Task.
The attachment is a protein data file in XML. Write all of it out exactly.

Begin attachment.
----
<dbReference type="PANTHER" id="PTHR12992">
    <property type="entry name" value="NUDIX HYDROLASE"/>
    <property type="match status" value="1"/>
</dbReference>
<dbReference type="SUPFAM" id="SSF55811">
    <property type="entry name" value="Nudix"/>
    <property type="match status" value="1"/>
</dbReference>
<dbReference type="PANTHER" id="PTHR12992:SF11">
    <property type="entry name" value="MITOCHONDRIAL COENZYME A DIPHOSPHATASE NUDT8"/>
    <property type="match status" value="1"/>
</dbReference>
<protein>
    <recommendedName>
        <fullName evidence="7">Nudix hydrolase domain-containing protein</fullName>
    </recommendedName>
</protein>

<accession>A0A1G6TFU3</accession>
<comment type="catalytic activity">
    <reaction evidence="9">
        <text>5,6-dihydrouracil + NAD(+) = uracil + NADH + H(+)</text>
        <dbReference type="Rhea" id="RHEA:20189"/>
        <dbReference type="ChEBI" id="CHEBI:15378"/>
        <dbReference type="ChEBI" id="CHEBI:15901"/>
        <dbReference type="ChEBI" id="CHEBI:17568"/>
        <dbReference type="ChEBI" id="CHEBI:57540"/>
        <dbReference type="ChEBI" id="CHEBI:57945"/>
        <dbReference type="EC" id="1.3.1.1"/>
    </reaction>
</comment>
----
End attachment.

<dbReference type="PANTHER" id="PTHR12992">
    <property type="entry name" value="NUDIX HYDROLASE"/>
    <property type="match status" value="1"/>
</dbReference>
<dbReference type="SUPFAM" id="SSF55811">
    <property type="entry name" value="Nudix"/>
    <property type="match status" value="1"/>
</dbReference>
<dbReference type="PANTHER" id="PTHR12992:SF11">
    <property type="entry name" value="MITOCHONDRIAL COENZYME A DIPHOSPHATASE NUDT8"/>
    <property type="match status" value="1"/>
</dbReference>
<protein>
    <recommendedName>
        <fullName evidence="7">Nudix hydrolase domain-containing protein</fullName>
    </recommendedName>
</protein>

<accession>A0A1G6TFU3</accession>
<comment type="catalytic activity">
    <reaction evidence="9">
        <text>5,6-dihydrouracil + NAD(+) = uracil + NADH + H(+)</text>
        <dbReference type="Rhea" id="RHEA:20189"/>
        <dbReference type="ChEBI" id="CHEBI:15378"/>
        <dbReference type="ChEBI" id="CHEBI:15901"/>
        <dbReference type="ChEBI" id="CHEBI:17568"/>
        <dbReference type="ChEBI" id="CHEBI:57540"/>
        <dbReference type="ChEBI" id="CHEBI:57945"/>
        <dbReference type="EC" id="1.3.1.1"/>
    </reaction>
</comment>